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Events on Friday, March 4th, 2022

Theory Seminar (High Energy/Cosmology)
Corrections to the LARGE-Volume Scenario
Time: 1:00 pm
Place: Chamberlin 5280
Speaker: Daniel Junghans, Harvard University
Abstract: We argue that de Sitter vacua in the LARGE-volume scenario of type IIB string theory are vulnerable to various unsuppressed curvature, warping and g_s corrections. We discuss how these corrections affect the moduli vevs, the vacuum energy and the moduli masses. Our analysis reveals that the corrections are parametrically larger in the relevant expressions than one might have guessed from their suppression in the off-shell potential. Some corrections appear without any parametric suppression at all, which makes them particularly dangerous for candidate de Sitter vacua. Other types of corrections can in principle be made small for appropriate parameter choices. However, we show in an explicit model that this is never possible for all corrections at the same time when the vacuum energy is positive.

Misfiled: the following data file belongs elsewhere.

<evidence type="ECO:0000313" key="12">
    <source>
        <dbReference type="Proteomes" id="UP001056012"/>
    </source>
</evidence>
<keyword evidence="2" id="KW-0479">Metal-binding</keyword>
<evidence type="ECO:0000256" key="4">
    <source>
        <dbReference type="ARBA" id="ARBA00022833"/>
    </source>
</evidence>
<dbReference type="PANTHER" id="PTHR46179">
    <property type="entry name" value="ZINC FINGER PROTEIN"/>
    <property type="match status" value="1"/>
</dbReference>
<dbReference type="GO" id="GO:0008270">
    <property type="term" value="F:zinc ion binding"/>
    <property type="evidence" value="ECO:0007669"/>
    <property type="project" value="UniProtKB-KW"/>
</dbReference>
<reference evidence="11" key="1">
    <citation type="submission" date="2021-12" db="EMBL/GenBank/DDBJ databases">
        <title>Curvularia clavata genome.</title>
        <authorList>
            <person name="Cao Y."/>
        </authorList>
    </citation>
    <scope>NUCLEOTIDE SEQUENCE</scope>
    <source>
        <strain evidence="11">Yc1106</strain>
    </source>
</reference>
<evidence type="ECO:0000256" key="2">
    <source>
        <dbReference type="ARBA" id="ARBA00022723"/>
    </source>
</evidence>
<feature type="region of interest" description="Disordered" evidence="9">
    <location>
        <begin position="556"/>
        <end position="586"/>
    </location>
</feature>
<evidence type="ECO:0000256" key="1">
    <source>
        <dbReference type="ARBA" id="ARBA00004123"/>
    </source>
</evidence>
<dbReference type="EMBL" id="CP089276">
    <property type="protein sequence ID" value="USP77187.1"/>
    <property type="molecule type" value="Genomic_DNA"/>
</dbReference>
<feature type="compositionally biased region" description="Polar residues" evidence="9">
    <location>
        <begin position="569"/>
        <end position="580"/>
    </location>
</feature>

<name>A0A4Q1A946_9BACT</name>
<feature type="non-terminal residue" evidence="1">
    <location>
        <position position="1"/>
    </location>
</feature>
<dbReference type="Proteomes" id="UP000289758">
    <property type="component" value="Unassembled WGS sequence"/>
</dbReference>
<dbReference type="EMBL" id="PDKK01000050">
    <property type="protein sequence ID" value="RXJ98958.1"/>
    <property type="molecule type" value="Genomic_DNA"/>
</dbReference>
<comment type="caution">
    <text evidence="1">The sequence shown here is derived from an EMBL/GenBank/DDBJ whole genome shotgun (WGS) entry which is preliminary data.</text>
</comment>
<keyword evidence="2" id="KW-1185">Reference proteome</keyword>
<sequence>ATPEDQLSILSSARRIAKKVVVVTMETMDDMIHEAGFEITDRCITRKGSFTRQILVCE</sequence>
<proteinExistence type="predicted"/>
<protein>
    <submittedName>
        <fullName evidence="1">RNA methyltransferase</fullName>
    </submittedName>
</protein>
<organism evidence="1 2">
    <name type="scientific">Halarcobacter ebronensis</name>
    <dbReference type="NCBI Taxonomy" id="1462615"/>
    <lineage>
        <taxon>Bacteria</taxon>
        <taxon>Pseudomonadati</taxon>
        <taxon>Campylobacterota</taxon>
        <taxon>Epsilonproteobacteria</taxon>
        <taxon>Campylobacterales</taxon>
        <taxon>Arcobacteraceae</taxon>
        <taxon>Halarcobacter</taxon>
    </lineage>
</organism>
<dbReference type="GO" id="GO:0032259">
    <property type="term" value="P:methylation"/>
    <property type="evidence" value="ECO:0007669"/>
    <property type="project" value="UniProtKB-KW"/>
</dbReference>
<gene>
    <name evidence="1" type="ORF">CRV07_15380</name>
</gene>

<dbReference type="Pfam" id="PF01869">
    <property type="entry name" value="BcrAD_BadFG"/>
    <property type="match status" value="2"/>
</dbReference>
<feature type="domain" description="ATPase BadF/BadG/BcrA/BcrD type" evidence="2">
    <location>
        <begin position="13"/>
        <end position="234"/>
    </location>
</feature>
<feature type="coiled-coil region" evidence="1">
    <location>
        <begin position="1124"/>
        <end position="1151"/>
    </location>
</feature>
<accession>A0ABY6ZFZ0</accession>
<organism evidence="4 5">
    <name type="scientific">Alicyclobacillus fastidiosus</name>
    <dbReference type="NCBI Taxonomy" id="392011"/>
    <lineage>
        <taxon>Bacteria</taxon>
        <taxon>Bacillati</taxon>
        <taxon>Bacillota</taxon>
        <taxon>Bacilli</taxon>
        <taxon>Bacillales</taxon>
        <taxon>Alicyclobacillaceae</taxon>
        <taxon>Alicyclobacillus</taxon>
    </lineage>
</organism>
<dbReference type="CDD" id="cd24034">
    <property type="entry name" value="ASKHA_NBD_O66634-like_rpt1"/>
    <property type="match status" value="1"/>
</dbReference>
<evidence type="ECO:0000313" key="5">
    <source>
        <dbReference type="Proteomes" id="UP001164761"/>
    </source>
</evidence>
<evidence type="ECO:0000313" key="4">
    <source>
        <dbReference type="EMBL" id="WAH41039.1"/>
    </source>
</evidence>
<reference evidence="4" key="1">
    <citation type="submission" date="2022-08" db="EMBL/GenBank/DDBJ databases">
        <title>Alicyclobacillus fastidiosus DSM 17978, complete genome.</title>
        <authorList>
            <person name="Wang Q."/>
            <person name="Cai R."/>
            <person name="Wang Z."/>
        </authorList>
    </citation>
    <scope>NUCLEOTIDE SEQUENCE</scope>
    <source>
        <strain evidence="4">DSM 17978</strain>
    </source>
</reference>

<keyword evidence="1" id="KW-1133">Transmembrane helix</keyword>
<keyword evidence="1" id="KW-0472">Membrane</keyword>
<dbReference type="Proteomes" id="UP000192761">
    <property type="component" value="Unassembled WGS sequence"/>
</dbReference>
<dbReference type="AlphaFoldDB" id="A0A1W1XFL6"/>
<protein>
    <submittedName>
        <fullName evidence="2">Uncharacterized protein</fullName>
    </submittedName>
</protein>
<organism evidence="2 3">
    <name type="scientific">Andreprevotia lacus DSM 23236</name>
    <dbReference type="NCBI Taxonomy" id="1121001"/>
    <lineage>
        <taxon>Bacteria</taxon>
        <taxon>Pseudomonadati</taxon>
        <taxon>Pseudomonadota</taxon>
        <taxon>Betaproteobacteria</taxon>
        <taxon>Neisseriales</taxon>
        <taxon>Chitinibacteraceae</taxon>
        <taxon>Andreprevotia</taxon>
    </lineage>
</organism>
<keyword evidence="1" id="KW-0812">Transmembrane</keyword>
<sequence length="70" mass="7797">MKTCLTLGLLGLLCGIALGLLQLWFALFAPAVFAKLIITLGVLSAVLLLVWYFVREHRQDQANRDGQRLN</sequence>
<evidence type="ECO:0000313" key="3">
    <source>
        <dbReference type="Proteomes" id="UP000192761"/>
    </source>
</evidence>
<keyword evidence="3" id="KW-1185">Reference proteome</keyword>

Host: George Wojcik
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Physics Department Colloquium
Extreme Plasma Astrophysics
Time: 3:30 pm - 4:30 pm
Place: 2103 Chamberlin Hall
Speaker: Dmitri Uzdensky, University of Colorado
Abstract: Physical conditions in plasma environments of exotic relativistic objects like neutron stars and black holes can be extreme and very different from those in more familiar, traditional heliospheric and laboratory plasmas. The richer physics of these extreme astrophysical plasmas includes the effects of special and general relativity, pair-plasma composition, strong interaction between plasma particles and high-energy photons, and, in the most extreme cases, QED effects like pair production and annihilation. Understanding how these “exotic” physical effects modify fundamental collective plasma processes — such as waves, instabilities, magnetic reconnection, shocks, turbulence — is the scope of Extreme Plasma Astrophysics — an challenging and exciting frontier of modern physics. I will review the recent rapid progress in exploring this frontier, motivated by spectacular astrophysical discoveries and enabled by recent computational advances like the development of novel kinetic plasma codes incorporating radiation and pair-creation effects, in combination with vigorous, concerted theoretical efforts. Examples include new breakthroughs in our understanding of radiative relativistic magnetic reconnection and turbulence, with applications to accreting black holes and neutron star magnetospheres. I will also outline the key future directions of this burgeoning field, including for laboratory studies.
Host: Stas Boldyrev & Cary Forest
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